Friday, 7 January 2011

The Jackdaw

Somebody - and I think it was Joanna at Titus the dog, although I can't find the reference - said they had seen jackdaws already beginning to pair up. Well that was cheering news indeed as it has snowed here in the Dales all morning. If they have not started to pair up then, for sure, the first mild spell we get they will do so, for the very important reason that nest sites round here are in fairly short supply and they need to stake a claim early.

Church spires always were favourite nest sites and there are not many of those around here. In some areas I read that jackdaws will resort to nesting in old rabbit burrows. Here their favourite nesting sites have always been chimneys - these days cottage chimneys no longer in use because of central heating.

Some people put wire cages over unused chimneys to stop the jackdaws nesting, but I can't really see much harm in it myself - what are a few twige between friends. (One local householder who lives in a three storey house had an Aga fitted a few years ago and the builder found solid twigs throughout the three storeys and sticking out of the top of the chimney. OK then, so maybe there is some harm in it after all.) But I must say that jackdaws are one of my favourite birds and I get the feeling the Spring is not all that far away when I spot a pair laying claim to a redundant chimney in our village.

They are always cheerful, cheeky birds with a penchant for anything which glitters, so that their nests are often decorated with shiny sweet wrappers and the like. One of my father's favourite poems, which he knew off by heart and would recite for anyone prepared to listen to it in its entirety, is The Jackdaw of Rheims.

If you don't know it, I do urge you to go onto the internet and find it. The poem is by Richard Harris Barham and tells the story of a Cardinal at a great banguet, where his pet jackdaw was allowed to strut up and down the table helping himself to titbits. The Cardinal takes off his turquoise ring and puts it on the table and at the end of the meal the ring has gone.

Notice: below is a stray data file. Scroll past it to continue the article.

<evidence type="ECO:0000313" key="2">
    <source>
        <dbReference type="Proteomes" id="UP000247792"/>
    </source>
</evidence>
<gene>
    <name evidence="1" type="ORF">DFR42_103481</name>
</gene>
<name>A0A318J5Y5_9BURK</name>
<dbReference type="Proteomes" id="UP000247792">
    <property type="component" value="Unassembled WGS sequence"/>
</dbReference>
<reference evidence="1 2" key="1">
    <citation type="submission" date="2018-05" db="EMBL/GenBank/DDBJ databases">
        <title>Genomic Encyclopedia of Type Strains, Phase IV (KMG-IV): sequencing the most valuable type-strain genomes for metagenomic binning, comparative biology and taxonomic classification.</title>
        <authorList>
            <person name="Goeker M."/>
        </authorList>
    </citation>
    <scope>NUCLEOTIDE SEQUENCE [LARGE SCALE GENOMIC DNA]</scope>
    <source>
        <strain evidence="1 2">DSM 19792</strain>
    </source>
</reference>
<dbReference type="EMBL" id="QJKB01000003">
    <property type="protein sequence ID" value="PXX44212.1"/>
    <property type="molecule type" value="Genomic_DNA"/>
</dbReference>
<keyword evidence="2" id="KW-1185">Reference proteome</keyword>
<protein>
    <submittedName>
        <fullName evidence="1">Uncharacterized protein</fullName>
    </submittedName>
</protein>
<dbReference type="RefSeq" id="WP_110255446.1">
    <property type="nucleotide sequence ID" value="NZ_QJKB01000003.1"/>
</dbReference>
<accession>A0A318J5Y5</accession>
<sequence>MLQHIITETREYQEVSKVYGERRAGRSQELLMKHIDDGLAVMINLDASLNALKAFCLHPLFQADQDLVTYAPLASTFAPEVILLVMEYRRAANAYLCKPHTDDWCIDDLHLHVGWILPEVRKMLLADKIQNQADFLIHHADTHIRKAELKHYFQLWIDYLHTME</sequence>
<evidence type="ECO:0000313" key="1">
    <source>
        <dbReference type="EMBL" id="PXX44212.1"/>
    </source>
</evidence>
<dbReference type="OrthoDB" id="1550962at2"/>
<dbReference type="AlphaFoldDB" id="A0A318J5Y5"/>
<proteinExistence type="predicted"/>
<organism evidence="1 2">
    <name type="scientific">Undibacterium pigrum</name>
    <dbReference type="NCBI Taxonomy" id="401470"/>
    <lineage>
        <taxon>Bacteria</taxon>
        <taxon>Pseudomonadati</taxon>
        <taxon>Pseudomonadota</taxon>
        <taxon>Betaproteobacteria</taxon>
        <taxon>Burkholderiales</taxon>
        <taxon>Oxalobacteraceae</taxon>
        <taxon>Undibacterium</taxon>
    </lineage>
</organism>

The Cardinal curses the thief and when the jackdaw returns to the table -

'his feathers all seem'd to be turned the wrong way;
his pinions drooped, he could hardly stand -
his head was as bald as the palm of your hand.
His eye was so dim
so wasted each limb..........'

I won't spoil the end for you but do read it - it is the kind of poem that children
of my dad's generation had to learn at school (to keep them quiet?) and once you have read it I am sure that every time you see a perky jackdaw with its silvery grey head, every time you watch him strutting up and down your lawn looking for the odd earthworm, you will think of the poem.

Today's aros: soft snow has cloaked the fields in silence.

16 comments:

Derrick said...

We get plenty of jackdaws around here but have managed to avoid fresh snow so far!

Heather said...

I learned The Jackdaw of Rheims at school Pat but couldn't recite it now. I must look it up and enjoy it once more. We had a holiday in Ventnor on the Isle of Wight some years ago and there were dozens of jackdaws near our flat. I love the 'chuck' sound they make.

Jinksy said...

Brrrr! More snow? Yuk!

MorningAJ said...

I love hearing poems recited by heart. I know a few, but not as many as I'd like. Must read the Jackdaw of Rheims.

ChrisJ said...